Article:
After six days of scouring a remote section of the northern Sierra Nevada, authorities announced Monday they had suspended their search for a missing Santa Rosa couple presumed to have crashed while flying from Truckee to Petaluma.
“They’ve exhausted the search,” said Sgt. Michelle Anderson of the Sierra County Sheriff’s Office, which worked with the Civil Air Patrol, the California National Guard, the California Highway Patrol and other agencies to locate the plane.
Brenda and Mark Richard flew out of the more than mile-high Truckee Tahoe Airport April 17 headed for Petaluma. At the time of their takeoff around 4 p.m., the temperature was 41 degrees with overcast skies and wind gusts exceeding 20 mph.
Pilots departing the Tahoe-Truckee Airport must navigate 8,000- to 9,000-foot peaks shortly after takeoff.
Authorities believe the white-and-blue single-engine Socata TB-20 Trinidad crashed in the snow somewhere in a 400-square-mile stretch of backcountry in Sierra County, 18 miles northwest of Truckee. The rough location of the plane was determined by radar and cellphone data.
The Richards’ plane was equipped with an emergency locater transmitter, said Kathy Johnson of the Civil Air Patrol, a volunteer organization affiliated with the U.S. Air Force. In most circumstances the device would send signals, even if the plane had crashed into a deep ravine, Johnson said, but for an unknown reason the transmitter failed.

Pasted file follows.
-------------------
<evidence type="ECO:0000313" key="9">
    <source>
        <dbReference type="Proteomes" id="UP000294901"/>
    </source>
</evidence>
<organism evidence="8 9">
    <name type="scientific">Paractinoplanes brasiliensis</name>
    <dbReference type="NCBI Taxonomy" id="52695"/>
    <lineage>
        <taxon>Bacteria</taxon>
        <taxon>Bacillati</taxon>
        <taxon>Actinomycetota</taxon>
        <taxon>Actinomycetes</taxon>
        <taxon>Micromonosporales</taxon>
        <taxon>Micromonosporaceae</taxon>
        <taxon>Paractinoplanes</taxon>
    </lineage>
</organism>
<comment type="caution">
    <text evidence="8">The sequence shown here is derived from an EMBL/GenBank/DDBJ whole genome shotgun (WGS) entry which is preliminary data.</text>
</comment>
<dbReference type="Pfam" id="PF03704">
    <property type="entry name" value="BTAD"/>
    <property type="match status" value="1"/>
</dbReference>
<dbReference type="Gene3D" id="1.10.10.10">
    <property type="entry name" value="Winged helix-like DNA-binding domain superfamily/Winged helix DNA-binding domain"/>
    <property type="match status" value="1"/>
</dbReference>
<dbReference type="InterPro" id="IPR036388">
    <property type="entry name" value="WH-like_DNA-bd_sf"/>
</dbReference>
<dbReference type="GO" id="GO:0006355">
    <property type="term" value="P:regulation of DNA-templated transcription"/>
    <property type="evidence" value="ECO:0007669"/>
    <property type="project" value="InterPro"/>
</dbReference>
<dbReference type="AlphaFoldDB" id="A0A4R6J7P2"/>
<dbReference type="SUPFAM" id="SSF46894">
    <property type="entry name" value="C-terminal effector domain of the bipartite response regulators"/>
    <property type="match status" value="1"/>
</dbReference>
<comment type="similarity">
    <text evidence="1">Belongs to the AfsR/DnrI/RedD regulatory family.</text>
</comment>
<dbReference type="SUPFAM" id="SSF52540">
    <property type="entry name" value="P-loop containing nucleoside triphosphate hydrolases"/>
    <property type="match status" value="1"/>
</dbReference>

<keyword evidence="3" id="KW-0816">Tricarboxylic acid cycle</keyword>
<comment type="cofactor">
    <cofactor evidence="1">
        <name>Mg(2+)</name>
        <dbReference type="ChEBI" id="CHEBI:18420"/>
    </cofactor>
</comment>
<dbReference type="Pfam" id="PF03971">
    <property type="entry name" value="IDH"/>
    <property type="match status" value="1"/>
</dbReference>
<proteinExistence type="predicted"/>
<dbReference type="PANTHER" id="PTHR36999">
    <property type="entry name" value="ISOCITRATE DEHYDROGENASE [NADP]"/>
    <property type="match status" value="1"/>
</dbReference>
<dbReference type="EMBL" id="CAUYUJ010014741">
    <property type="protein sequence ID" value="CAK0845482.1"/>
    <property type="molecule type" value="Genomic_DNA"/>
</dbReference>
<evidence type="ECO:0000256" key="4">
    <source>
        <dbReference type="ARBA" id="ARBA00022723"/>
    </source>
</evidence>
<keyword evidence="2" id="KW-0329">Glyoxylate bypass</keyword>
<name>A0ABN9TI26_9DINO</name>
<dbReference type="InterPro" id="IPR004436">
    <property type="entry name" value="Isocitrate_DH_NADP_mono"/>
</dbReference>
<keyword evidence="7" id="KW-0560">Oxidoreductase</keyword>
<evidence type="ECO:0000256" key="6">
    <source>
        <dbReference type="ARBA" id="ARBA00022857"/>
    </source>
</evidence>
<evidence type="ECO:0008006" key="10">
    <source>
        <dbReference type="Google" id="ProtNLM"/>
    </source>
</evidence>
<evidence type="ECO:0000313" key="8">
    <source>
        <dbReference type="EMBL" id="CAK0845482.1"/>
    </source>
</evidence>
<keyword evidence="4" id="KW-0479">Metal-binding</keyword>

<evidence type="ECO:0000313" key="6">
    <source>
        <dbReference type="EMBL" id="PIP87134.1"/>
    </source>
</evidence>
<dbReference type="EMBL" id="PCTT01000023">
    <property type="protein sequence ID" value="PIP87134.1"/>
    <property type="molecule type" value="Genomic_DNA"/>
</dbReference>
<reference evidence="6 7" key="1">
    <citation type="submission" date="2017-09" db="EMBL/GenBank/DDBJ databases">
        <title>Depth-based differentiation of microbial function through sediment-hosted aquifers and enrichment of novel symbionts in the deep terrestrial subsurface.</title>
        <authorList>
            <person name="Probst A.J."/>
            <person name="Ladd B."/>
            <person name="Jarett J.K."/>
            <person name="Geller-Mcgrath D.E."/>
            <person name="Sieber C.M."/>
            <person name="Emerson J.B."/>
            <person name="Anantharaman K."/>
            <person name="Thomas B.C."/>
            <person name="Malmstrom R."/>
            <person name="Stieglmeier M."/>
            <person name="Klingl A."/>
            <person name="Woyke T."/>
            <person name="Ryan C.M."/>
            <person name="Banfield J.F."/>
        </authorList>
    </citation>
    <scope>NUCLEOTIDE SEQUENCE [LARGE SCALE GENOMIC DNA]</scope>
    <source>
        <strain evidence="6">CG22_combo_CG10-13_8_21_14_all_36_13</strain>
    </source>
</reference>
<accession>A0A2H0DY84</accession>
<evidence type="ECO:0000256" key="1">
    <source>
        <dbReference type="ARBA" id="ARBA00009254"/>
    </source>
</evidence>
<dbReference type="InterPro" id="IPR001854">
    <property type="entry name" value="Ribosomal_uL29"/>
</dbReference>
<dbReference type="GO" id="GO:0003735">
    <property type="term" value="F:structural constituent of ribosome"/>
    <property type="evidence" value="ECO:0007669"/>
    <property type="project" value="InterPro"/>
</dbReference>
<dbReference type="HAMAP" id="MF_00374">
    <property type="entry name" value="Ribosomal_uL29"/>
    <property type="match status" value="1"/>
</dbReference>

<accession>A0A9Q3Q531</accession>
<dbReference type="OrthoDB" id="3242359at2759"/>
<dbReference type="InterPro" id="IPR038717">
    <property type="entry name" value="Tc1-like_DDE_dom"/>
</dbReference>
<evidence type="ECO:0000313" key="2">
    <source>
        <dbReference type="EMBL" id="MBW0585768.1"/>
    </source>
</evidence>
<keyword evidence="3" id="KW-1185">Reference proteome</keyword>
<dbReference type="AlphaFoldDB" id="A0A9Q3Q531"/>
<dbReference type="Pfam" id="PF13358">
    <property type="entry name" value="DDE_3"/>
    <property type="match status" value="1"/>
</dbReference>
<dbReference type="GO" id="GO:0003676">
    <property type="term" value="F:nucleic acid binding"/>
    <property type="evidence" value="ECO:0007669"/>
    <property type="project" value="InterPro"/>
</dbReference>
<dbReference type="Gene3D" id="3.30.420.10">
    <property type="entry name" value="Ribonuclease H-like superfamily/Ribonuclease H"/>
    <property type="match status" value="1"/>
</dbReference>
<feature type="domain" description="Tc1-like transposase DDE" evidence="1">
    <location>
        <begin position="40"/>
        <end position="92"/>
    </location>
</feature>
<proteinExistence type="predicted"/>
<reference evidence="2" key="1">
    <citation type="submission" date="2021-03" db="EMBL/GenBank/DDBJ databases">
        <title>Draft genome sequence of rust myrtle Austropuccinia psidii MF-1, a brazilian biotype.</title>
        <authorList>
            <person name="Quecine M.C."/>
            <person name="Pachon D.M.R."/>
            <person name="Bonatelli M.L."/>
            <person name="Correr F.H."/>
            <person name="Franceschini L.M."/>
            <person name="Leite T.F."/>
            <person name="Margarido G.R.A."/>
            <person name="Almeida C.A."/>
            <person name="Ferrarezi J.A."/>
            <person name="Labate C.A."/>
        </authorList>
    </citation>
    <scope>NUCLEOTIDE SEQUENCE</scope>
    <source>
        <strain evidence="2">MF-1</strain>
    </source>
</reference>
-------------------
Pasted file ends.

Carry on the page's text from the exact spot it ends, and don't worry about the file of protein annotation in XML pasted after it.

With record winter snowfall and nearly the entire search area covered in snow, the white-bottomed plane would be extremely difficult to spot, Johnson said. Plus, there was more snowfall after the presumed crash.
Failing to find a plane is uncommon, Anderson said. Of the five searches for downed aircraft in her 11 years on the force this is the first time a plane has not been located, she said.
The search ended at 9 p.m. Sunday. It had been suspended Saturday due to weather before resuming Sunday morning.
Civil Air Patrol volunteers from California and Nevada flew more than 60 hours over the area while others pored over more than 8,000 aerial digital images, taken by wing-mounted cameras, according to officials.
Brenda and Mark Richard are now presumed missing persons, said Anderson. Temperatures in the mountains have fallen well below freezing most nights since they went missing.
The couple has four daughters as well as a new granddaughter, according to neighbors.
In a statement released Thursday, the Richard family said they were trying to remain positive, but requested privacy. The daughters did not release another statement after the announcement the search for their parents had been suspended.
Staff Writer Randi Rossmann contributed to this report.
You can reach Staff Writer Nick Rahaim at 707-521-5203 or email@example.com. On Twitter @nrahaim.